You asked, and Filmtools listened: Gear + Beers came to Orange County at the end of March to host RED, G-Tech, and Manfrotto while also carting out the usual free beer and tacos. Rob McPherson from the LA Kings and Scott Martin from Princess Cruises also spoke about their production workflows and the challenges they face in their respective fields.
Irvine-based RED was the obvious darling of the event, showing off their brand new Gemini sensor. The Gemini is a mid-tier RED camera costing $24,500 to start. For that, you get RED’s newest S35 sensor with Dual Native ISO at 5K resolution and 2 stops more latitude than Helium in the EPIC-W body. The Gemini has two modes, Low Light and Standard, coming in at 3200 and 800 ISO respectively.
Having played with the camera in a room with the lights off, I can tell you first-hand that the low light mode is pretty much spotless. RED claims the 800 and 3200 ISO images will have the same level of noise and I’d be hard-pressed to argue against that. The videos showing Gemini footage up against Dragon at seem to back this up. Even at 12,800 ISO the image was impressive, using just a cell phone to light us in the room. While you apparently lose half a stop of total Dynamic Range in low light mode, Standard mode seems to hold onto highlights better than Dragon does, so that’s an added data point to think about. The Gemini has better DR than the Dragon sensor and less noise, so if you’re not in need of Monstro image quality or 8K resolution, the Gemini seems like a great option.
I’m still in the camp of not thinking insane resolution is always the most important thing, but this camera is like a Scarlet/Epic hybrid that’s hard to say no to, especially with that low light mode, as most of my work is incredibly run and gun. Only have to carry a tiny lighting package and still come up with a clean cinematic image is definitely enticing.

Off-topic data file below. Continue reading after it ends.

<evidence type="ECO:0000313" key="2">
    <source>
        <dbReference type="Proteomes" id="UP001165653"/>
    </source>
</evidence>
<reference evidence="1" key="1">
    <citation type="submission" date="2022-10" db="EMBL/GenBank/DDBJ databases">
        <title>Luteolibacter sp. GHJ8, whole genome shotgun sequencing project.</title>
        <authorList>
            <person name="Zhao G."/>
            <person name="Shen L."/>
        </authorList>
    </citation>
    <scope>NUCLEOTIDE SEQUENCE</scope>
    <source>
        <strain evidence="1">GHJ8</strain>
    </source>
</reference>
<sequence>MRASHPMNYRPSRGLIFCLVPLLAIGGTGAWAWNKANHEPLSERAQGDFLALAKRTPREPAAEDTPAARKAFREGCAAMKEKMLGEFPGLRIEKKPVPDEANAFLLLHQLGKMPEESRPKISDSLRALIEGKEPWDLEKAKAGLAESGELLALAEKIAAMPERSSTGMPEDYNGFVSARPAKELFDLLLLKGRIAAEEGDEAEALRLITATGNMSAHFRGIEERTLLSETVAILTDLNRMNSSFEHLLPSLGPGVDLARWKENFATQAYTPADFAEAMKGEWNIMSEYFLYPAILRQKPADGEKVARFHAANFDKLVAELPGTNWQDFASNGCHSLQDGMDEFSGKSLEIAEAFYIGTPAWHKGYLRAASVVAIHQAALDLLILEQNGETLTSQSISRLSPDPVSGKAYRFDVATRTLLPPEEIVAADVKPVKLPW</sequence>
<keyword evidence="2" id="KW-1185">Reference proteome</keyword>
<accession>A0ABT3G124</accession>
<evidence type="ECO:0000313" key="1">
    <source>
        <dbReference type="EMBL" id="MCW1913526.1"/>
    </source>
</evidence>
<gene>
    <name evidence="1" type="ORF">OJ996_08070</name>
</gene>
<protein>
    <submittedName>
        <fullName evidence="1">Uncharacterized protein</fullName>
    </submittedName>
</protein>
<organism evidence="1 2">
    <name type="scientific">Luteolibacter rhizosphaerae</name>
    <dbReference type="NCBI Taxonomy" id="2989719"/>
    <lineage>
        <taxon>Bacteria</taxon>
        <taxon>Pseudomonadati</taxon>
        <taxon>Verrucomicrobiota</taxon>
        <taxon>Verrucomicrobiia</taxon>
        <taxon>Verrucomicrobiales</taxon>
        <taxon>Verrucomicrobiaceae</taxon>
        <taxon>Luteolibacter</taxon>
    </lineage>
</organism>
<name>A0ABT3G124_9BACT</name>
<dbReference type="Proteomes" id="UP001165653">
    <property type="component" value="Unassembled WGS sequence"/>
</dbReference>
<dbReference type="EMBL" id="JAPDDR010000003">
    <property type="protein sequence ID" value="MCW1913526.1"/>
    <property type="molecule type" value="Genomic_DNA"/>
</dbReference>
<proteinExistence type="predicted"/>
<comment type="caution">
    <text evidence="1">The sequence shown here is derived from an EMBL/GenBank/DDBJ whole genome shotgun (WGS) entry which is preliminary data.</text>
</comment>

EPIC-W with GEMINI 5K S35 Stats:
• 3.35lb Magnesium & Aluminium Alloy brain
• New 15.4 Megapixel 5K S35 sensor
• Dual sensitivity (800 & 3200 ISO)
• Easy switching between Standard and Low Light modes
• 16.5+ Stops Dynamic Range
• Ships with IPP2
• Frame Rates
– 96 fps at 5K Full Format (5120 × 2700), 120 fps at 5K 2.4:1 (5120 × 2160)
– 120 fps at 4K Full Format (4096 × 2160), 150 fps at 4K 2.4:1 (4096 × 1728)
– 150 fps at 3K Full Format (3072 × 1620), 200 fps at 3K 2.4:1 (3072 × 1296)
– 240 fps at 2K Full Format (2048 × 1080), 300 fps at 2K 2.4:1 (2048 × 864)
• 4K up to 30 fps and 2K up to 120 fps using ProRes or Avid
• Simultaneously record REDCODE plus ProRes or Avid
• Up to 275 MB/s write speeds
• Interchangeable lens mount
The REDs on display were supported by the Manfrotto Nitrotech heads that were being shown off at the event. The Nitrotech N8 and N12 (8kg/12kg capacities) use a nitrogen piston in their continuous counterbalance system instead of springs, adding a lot of longevity to the 4.9lb aluminum head. With the counterbalance disengaged it acts like a normal fluid head, but by rising it into place, the Nitrotech head will rest wherever you point the camera, essentially negating gravity’s effect on it. Counterbalance systems are usually only found on incredibly expensive heads (intended for much larger cameras), making the N8 at $450 an apparent steal.